2009 Country Reports on Terrorism - Ireland
|Publisher||United States Department of State|
|Publication Date||5 August 2010|
|Cite as||United States Department of State, 2009 Country Reports on Terrorism - Ireland, 5 August 2010, available at: http://www.refworld.org/docid/4c63b63fc.html [accessed 24 May 2017]|
|Disclaimer||This is not a UNHCR publication. UNHCR is not responsible for, nor does it necessarily endorse, its content. Any views expressed are solely those of the author or publisher and do not necessarily reflect those of UNHCR, the United Nations or its Member States.|
In 2009, increasing levels of Real Irish Republican Army (RIRA) and Continuity Irish Republican Army (CIRA) violence in Northern Ireland were traced back to elements in Ireland with the assumed objective of undercutting the formation of an integrated Police Service of Northern Ireland. Counterterrorism measures implemented in previous years were sustained and relations between the U.S. government and Irish law enforcement officials were increasingly positive. Over the past year, there has been increasing levels of cooperation with Irish authorities to deny Islamist extremists the opportunity to use Ireland as a base for facilitation of terrorist activity in Iraq, Afghanistan, and elsewhere. Irish law enforcement authorities were focused on enhancing their coverage of what is assessed to be a small, ideologically dedicated group of Islamist radicals.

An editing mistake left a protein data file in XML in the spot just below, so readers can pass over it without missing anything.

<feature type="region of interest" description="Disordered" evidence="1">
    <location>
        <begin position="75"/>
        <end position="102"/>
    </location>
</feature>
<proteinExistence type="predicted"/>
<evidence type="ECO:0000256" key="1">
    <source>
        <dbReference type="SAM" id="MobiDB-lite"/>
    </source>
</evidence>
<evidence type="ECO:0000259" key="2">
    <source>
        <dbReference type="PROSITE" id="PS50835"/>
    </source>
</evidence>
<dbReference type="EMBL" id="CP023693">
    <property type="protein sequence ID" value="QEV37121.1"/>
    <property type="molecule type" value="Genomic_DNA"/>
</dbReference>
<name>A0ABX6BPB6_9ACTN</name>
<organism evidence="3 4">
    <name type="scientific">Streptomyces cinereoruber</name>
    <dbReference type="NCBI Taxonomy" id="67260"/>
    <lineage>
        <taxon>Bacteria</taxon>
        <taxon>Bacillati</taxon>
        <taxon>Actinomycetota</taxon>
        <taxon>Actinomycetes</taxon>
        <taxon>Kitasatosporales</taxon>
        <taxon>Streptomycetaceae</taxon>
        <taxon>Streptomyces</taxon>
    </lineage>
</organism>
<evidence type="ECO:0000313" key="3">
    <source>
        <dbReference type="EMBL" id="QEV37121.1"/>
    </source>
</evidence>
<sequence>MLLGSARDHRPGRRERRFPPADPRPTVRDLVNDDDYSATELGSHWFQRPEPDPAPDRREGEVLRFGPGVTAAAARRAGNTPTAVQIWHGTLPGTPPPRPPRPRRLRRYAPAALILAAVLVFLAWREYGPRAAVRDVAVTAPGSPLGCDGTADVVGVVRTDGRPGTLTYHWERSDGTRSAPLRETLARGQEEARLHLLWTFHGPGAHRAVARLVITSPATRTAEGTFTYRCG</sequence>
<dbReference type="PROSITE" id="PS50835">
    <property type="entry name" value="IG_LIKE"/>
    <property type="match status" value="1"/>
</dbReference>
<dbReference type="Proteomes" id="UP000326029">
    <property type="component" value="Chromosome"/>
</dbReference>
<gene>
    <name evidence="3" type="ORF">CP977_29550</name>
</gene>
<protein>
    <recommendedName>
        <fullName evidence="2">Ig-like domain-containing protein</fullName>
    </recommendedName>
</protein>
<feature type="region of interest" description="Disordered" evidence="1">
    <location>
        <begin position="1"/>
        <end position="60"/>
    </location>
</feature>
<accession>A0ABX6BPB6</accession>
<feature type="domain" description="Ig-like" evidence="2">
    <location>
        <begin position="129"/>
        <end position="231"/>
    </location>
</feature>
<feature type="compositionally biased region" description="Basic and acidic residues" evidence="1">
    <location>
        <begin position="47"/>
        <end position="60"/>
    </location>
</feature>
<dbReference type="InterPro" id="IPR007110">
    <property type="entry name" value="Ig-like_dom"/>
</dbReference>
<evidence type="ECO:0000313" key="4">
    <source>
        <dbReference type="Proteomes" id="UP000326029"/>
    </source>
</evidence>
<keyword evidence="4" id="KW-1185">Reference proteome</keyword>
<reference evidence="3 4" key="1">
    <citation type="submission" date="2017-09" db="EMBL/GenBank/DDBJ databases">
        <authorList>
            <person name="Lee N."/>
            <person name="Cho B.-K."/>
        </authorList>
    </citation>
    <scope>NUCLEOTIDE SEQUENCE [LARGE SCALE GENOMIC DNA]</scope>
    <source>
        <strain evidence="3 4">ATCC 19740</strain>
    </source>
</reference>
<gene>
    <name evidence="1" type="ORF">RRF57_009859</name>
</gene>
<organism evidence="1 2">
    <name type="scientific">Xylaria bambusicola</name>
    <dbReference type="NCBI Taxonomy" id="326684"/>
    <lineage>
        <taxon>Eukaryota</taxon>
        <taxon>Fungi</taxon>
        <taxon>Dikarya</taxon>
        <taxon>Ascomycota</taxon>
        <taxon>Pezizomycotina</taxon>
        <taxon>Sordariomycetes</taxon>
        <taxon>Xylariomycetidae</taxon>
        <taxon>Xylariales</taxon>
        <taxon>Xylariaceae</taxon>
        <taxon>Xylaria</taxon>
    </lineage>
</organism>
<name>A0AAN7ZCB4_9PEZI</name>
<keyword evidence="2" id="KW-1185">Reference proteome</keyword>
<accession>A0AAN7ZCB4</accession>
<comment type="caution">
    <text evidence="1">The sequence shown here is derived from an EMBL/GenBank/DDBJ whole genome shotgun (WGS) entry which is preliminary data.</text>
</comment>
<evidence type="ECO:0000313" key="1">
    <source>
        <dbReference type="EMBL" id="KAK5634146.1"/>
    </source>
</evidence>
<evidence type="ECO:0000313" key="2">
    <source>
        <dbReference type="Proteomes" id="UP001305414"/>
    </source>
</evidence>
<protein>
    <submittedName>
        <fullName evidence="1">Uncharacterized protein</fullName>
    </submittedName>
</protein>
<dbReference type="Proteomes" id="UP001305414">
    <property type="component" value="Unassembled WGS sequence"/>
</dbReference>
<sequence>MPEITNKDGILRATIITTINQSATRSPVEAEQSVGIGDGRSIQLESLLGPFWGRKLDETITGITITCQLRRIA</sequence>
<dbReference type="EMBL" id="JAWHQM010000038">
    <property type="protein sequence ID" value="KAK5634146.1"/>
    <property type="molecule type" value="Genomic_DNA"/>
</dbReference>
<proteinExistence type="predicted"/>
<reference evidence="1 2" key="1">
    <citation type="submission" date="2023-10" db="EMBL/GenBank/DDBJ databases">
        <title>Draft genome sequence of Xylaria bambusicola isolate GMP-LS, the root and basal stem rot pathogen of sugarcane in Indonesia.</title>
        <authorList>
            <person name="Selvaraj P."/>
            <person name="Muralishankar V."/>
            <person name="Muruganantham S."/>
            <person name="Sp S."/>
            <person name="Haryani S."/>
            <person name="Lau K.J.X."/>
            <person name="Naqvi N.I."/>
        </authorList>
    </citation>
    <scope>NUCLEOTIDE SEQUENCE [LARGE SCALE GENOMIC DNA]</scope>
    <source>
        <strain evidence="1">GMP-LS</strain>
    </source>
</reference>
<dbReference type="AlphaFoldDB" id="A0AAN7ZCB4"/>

On October 10, the Irish National Liberation Army (INLA), an IRA splinter group responsible for some of the most notorious attacks of the Northern Ireland conflict, renounced armed struggle and agreed to disarm. Although INLA remained opposed to the British presence, officials from their political wing stated that the renunciation of violence was based on political calculations.
In 2009, Ireland enacted the Criminal Justice (Surveillance) Act 2009, which provided a statutory framework for evidence obtained by means of covert surveillance to be used in criminal trials.
In 2009, Ireland resettled two former Guantanamo detainees. Ireland continued a modest troop commitment to the International Security Assistance Force in Afghanistan. It also worked closely with the United States on UN and other multilateral counterterrorism efforts, including the Financial Action Task Force, the Proliferation Security Initiative (PSI), and the Global Initiative to Combat Nuclear Terrorism.